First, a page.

Ancient Science (with apolopy to Sid Chatterjee)

ermadog at freenet.edmonton.ab.ca ermadog at freenet.edmonton.ab.ca
Sun Dec 9 16:30:40 MST 2001


In consideration of Sid Chatterjee's outraged sensibilities, I am
discontinuing my use of the term "ethnoscience" and replacing it with
"ancient science". I see that another phrase of mine might be misconstrued
- "getting googley-eyed over other people's culture". Once again, I turn
to a Third World activist to speak for me in this matter. The following is
from a Znet coomentary posted last summer.

Magical Realism in the Fabulous World of the Indian Economy.
By Vijay Prashad

Magical Realism is an Indian habitus discovered accidentally by Latin
American fiction. Gabriel Garcia Marquez, may his recent illness be as
painless as possible, wrote in a style that evokes for me the social
relations of the Indian subcontinent. No wonder, then, that his technique
is so freely, and profitably, used (most mimetically) by Salman Rushdie
and (only partly) by Arundhati Roy.

Consider two small examples. For almost eight decades, a fire has raged
under several square miles of Jharkhand (formerly southern Bihar). This
fire, in Jharia, began in an unsafe colliery run by British capital and it
has burned, uncontrolled to this day. Over the past three decades the
Indian government has relocated about 2500 families (and even considered
the wholesale transfer of Jharia town). But 13,500 families remain on the
hot surface, with callused feet to carry them each day over the insatiable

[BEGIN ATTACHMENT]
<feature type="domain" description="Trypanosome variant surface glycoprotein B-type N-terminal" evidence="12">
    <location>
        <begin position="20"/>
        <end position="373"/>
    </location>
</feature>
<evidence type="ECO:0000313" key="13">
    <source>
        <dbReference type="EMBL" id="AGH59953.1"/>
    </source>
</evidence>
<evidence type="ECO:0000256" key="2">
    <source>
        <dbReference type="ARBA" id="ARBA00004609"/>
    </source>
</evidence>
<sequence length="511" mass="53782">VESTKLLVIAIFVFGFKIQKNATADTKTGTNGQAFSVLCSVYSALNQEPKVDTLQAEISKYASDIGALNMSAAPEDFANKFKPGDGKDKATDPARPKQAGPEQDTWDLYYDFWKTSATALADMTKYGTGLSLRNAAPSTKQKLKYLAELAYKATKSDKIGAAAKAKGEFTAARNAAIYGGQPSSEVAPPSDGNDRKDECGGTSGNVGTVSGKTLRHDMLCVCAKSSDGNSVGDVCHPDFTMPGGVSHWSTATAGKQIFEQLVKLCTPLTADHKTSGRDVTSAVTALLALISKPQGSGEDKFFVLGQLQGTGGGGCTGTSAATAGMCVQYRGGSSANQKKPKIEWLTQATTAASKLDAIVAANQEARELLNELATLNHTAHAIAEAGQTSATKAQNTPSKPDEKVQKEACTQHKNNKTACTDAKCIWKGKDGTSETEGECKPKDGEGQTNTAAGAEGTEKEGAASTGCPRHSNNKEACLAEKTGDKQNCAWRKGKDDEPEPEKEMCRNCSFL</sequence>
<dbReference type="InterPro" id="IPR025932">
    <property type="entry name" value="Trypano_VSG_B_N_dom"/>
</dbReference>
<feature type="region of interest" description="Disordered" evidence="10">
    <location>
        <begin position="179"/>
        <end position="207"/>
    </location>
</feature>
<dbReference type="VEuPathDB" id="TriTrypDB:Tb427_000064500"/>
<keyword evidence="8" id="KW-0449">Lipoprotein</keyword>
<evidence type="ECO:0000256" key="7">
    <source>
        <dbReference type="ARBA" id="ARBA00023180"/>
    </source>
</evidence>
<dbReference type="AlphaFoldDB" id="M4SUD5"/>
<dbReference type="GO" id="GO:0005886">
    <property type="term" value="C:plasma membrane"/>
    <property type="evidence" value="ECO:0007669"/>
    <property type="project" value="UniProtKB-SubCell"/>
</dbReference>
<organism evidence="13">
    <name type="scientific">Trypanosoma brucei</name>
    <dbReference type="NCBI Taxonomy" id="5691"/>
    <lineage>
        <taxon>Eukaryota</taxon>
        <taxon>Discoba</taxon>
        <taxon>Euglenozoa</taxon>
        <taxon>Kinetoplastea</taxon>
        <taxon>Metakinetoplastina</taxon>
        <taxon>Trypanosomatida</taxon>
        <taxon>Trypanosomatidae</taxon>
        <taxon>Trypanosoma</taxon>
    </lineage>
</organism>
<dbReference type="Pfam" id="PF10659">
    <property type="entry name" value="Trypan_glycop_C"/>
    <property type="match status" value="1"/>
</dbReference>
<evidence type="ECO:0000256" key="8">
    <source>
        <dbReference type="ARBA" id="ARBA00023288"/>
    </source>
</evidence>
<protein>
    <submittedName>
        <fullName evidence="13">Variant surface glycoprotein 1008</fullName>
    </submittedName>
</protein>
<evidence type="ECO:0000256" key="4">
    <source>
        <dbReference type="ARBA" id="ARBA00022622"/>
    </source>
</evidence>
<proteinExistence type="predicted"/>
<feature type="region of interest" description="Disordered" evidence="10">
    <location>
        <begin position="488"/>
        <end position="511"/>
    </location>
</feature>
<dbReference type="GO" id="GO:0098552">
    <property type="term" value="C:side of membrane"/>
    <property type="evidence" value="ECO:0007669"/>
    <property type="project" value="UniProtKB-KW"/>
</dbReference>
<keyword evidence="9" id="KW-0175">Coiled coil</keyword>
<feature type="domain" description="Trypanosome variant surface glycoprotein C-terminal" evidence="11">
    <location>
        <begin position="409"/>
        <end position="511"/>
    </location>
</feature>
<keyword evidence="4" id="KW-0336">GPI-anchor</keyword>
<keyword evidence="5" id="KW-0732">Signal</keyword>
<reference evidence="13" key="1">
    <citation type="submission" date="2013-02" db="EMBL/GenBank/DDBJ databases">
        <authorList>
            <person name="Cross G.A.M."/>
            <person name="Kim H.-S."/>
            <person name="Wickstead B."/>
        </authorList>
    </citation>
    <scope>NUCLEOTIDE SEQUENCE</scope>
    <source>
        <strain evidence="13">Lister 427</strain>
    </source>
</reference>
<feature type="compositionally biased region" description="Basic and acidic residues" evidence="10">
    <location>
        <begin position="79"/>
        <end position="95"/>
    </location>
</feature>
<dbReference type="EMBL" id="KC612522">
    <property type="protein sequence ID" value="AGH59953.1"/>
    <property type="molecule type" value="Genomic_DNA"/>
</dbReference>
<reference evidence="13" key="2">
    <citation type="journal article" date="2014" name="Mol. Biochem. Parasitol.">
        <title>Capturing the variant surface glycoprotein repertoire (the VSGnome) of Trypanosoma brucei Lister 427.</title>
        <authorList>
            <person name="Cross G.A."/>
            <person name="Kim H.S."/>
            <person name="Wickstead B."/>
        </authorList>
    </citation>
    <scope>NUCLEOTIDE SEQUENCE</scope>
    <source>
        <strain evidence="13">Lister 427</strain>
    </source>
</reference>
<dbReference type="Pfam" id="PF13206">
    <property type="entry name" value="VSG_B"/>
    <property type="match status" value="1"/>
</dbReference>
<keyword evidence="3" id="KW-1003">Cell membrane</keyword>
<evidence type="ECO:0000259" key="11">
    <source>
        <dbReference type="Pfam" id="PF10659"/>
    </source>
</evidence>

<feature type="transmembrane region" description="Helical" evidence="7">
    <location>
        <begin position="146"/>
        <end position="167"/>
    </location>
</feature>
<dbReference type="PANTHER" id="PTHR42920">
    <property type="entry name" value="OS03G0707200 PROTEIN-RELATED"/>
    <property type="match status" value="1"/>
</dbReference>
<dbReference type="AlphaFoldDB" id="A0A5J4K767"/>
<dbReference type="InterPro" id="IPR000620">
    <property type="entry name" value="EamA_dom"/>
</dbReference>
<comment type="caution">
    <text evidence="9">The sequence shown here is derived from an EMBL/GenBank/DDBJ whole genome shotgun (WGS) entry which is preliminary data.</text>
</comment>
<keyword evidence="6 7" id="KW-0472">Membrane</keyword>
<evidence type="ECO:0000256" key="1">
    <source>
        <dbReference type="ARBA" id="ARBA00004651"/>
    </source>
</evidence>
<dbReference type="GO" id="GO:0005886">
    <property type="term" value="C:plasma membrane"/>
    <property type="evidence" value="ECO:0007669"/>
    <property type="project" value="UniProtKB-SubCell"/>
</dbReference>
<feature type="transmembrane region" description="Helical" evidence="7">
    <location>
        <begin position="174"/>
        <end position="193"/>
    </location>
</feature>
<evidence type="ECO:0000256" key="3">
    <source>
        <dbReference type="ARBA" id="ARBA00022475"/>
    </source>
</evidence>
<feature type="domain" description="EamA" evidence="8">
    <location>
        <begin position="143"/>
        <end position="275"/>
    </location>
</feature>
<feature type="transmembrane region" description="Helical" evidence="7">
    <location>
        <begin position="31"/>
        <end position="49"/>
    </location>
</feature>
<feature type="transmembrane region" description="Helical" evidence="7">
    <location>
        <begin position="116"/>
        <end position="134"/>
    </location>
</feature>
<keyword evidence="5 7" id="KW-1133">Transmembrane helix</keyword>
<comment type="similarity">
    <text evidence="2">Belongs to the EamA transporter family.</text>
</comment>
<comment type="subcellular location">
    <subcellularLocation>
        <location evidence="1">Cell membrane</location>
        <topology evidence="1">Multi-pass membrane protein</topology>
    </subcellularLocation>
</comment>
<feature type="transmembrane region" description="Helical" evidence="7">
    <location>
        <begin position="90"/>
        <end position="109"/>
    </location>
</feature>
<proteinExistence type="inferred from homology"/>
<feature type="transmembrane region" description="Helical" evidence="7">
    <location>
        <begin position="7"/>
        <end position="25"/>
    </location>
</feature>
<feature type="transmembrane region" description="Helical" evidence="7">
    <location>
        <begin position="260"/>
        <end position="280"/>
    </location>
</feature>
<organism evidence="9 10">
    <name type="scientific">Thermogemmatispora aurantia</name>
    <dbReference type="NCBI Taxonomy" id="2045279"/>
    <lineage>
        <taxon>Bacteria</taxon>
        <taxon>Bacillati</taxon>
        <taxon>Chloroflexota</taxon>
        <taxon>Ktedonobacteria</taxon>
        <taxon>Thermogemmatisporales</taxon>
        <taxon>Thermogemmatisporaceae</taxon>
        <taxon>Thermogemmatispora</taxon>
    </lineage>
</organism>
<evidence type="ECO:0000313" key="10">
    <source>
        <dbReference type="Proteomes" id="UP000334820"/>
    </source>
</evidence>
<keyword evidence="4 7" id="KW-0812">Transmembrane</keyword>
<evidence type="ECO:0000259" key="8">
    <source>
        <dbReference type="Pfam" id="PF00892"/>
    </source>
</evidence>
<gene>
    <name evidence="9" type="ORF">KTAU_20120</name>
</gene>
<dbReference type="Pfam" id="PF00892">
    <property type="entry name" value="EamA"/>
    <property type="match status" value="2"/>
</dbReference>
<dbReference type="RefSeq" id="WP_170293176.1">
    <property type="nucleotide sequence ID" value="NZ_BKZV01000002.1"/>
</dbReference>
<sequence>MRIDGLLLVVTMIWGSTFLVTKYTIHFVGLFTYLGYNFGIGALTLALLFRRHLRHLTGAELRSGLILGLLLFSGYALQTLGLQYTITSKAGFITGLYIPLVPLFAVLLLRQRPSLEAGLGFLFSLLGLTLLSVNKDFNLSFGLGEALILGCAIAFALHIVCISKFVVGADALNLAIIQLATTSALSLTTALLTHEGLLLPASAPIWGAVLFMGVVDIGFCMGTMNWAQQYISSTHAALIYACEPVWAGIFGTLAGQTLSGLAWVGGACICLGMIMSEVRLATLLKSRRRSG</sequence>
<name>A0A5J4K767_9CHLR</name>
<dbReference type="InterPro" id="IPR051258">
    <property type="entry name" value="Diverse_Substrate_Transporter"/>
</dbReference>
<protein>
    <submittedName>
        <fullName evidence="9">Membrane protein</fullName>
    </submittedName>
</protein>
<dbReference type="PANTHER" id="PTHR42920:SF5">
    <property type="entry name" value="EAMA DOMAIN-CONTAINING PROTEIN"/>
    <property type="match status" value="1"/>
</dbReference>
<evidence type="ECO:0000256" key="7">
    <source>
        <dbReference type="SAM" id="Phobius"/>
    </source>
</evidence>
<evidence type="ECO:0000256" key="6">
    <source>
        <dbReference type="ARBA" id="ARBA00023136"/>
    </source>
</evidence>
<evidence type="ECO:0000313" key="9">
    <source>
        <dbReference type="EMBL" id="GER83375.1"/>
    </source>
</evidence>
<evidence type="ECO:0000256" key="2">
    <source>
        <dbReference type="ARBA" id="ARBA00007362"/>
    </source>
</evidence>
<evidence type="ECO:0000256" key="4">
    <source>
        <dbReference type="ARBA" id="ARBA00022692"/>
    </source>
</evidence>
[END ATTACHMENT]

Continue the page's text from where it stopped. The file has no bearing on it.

inferno. Meanwhile, hundreds of miles away in Nuapada, Orissa, in the
early 1980s, agencies committed to 'development' castrated the local, and
very resilient, Khariar bull. Cows in the district, according to
journalist P.  Sainath, were impregnated with imported Jersey semen. Two
years later, after expending millions of rupees, the several cows only
produced eight calves of poor health. The diary farmers in this drought
prone district suffered the presence now of worthless cows and the rumor
of a fabulous, but now extinct, bull. Magical realism on the backs of the
working-class and peasantry.

Foreign tourists to India often are amused by the sheer density of
experiences, as they overload with sensory data. We Indians in the US take
on a bemused tone when confronted with the enthusiasm of the liberal
tourist. India seems to do things in excess: too many spices, too many
colors, too much noise. Magical realist fiction thrives on this vision of
an overripe India. I suspect that after you've brushed off the orientalist
(and sometimes racist) overtones of this reaction there is a germ of truth
to it.  South Asian cultures are decidedly non-puritanical when it comes
to public space and there is a sense of revelry in the north Indian
marketplaces with which I am familiar. If the subcontinent has a tendency
to excess, our local fascistic movement is not to let us down on this
score. The Hindu Right is flamboyant in its cultural outrageousness and
almost camp-like in its subservience to the logic of capital. No author of
magical realist fiction would dream of opening a Ministry for
Disinvestment. Only in IndiaI

And who is the Minister of State for Disinvestment? Arun Shourie, the arch
conservative journalist and author who toes the line of cruel cultural
nationalism. Why is this brutal writer seconded to the primary task of